The helm chart can be used to quickly get started with installing a Couchbase Cluster for monitoring. Install the Operator Helm Chart with the following overrides:

    $ helm install demo --set cluster.monitoring.prometheus.enabled=true couchbase/couchbase-operator

    Add The Monitoring Stack

    The Metering Operator fetches metrics directly from Prometheus and saves to persistent storage for report generation. Install the Couchbase monitoring chart which provides a Prometheus service for use by the Metering Operator:

    $ helm install --set clusterName=demo-couchbase-cluster monitor \
    couchbase/couchbase-monitor-stack

    Installing The Metering Operator

    The Metering Operator is released as an package within the Operator Lifecycle Manager (OLM). If your Kubernetes cluster does not currently have OLM installed, you can download and install from the GitHub release page:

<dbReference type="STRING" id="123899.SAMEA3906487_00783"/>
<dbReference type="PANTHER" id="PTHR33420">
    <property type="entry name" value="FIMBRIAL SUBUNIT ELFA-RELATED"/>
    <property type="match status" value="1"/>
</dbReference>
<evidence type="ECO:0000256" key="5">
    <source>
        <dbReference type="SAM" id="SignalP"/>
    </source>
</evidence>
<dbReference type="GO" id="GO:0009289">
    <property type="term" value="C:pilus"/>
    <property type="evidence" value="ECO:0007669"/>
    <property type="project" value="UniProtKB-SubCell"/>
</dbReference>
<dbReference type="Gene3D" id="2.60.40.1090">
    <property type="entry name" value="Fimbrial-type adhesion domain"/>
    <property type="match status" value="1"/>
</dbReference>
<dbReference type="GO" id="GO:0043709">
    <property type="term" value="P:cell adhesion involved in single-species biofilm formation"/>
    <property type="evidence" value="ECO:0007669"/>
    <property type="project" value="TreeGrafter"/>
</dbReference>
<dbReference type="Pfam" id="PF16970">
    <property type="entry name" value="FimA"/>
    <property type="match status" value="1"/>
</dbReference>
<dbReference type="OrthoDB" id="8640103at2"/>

$ curl -L https://github.com/operator-framework/operator-lifecycle-manager/releases/download/v0.17.0/install.sh -o install.sh
    $ chmod +x install.sh
    $ ./install.sh v0.17.0

    OLM is installed into the olm namespace. Verify that OLM provides the metering package:

    $ kubectl get packagemanifest -n olm | grep metering
    metering-upstream                          Community Operators   22m

    Before installing the metering package from OLM, an OperatorGroup resource needs to be created to define which namespace(s) OLM will install the operator. For this tutorial, the metering operator is only installed into the single default namespace. Create the OperatorGroup resource with the single target namespace: